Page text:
“We discover nerve disorders in one out of every four early-stage diabetics.”Dr. med. Katrin Reuter-Ehrlich

Frank Riese at his follow-up examination. He was diagnosed with insufficient cushioning in 2015.
Frank Riese at his follow-up examination. He was diagnosed with insufficient cushioning in 2015.

Riese was actually already wearing custom-made orthopedic shoes when he showed up at the clinic for the first time, but the shoes were too short and the cushioning was too narrow. “I have all my patients show me all the shoes they wear,” says Reuter-Ehrlich. “That’s because if the shoes don’t fit right , it’s only a matter of time before the next wound develops.” PNP leads to dry, cracked skin in many diabetic patients, whose natural cushioning on the balls of their feet also deteriorates. Eventually toes become misaligned as well. Patients’ normal ready-made shoes no longer fit them and put pressure on their feet , although they usually don’t notice this. That’s why it’s so important to wear foot orthoses that relieve pressure – in most cases along with special shoes, diabetic therapeutic shoes, or even custom-made orthopedic shoes. Reuter-Ehrlich personally checks all prescribed orthoses and shoes after patients have worn them for four to six weeks. “Then I look at the feet to see if any pressure points have formed,” she explains. “I also ask patients whether they’re having any problems with their shoes, and if necessary I get in touch with the orthopedic shoemaker.”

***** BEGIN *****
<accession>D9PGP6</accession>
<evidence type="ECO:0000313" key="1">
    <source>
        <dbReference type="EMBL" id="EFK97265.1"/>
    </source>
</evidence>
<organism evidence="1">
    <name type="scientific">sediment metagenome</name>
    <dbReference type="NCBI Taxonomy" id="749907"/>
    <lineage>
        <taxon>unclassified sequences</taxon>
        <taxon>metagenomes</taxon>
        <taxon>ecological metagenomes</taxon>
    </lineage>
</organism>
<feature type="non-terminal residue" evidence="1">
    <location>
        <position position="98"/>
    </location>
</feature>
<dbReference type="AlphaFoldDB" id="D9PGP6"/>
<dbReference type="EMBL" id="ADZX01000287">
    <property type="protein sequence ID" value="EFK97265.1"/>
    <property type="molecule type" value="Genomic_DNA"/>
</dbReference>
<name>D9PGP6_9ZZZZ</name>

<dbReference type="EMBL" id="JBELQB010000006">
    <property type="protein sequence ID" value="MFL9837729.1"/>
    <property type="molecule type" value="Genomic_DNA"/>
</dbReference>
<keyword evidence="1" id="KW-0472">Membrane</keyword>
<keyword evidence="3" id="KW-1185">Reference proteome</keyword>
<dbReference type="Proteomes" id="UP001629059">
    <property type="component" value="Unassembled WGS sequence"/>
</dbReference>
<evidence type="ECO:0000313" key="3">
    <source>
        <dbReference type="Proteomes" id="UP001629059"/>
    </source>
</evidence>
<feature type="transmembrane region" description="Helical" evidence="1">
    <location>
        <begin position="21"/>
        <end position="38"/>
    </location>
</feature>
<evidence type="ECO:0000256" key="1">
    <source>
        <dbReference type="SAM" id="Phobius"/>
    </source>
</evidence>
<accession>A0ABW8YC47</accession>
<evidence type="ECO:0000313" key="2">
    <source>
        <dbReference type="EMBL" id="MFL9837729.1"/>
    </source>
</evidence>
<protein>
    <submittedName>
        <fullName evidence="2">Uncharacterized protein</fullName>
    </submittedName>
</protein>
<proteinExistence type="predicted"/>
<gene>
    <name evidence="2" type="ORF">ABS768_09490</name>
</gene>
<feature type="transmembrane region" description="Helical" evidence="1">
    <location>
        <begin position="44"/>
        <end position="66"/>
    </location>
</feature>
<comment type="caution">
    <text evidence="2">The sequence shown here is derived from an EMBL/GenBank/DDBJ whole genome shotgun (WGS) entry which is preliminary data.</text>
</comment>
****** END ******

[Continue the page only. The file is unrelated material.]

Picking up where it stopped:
Dr. Reuter-Ehrlich is satisfied with Frank Riese’s feet today, but not with his blood sugar level. The doctor and patient therefore discuss changing medication doses and agree on an appointment date for the next follow-up examination.

Temperature differences as a warning signal

While Frank Riese is putting on his custom-made shoes, Ingrid Fuhrmann, 89, is being weighed in the next room, where her blood pressure is also taken and her blood sugar levels are measured. Fuhrmann recently had two toes amputated. “Unfortunately, it couldn’t be avoided,” says Reuter-Ehrlich. “Still , patients are usually able to deal with such minor amputations after everything heals. Fortunately, major amputations due to DFS – that is, amputations above the ankle – have decreased over the last few years.”

“The failure of the sensitive nerve fibers means the foot no longer sounds an alarm. That’s what makes this so serious.”Dr. med. Katrin Reuter-Ehrlich

Fuhrmann’s ulcers are photographed and data on the location, size, and depth of the wound, as well as the condition of the surrounding area and the wound bed, are documented on a computer. Dead tissue and scabs are removed and the wound is freshly bandaged. A small skin thermometer is used to take the temperature on both feet. “It’s also very easy to notice temperature differences with your hands, and if one foot is warmer than the other you need to find out why,” Reuter-Ehrlich explains. “For example, impaired circulation can be the reason for a cold foot , or an infection could cause a foot to feel warm.” The condition of Ingrid Fuhrmann’s feet today is “very good under the circumstances.”

Alarm no longer sounded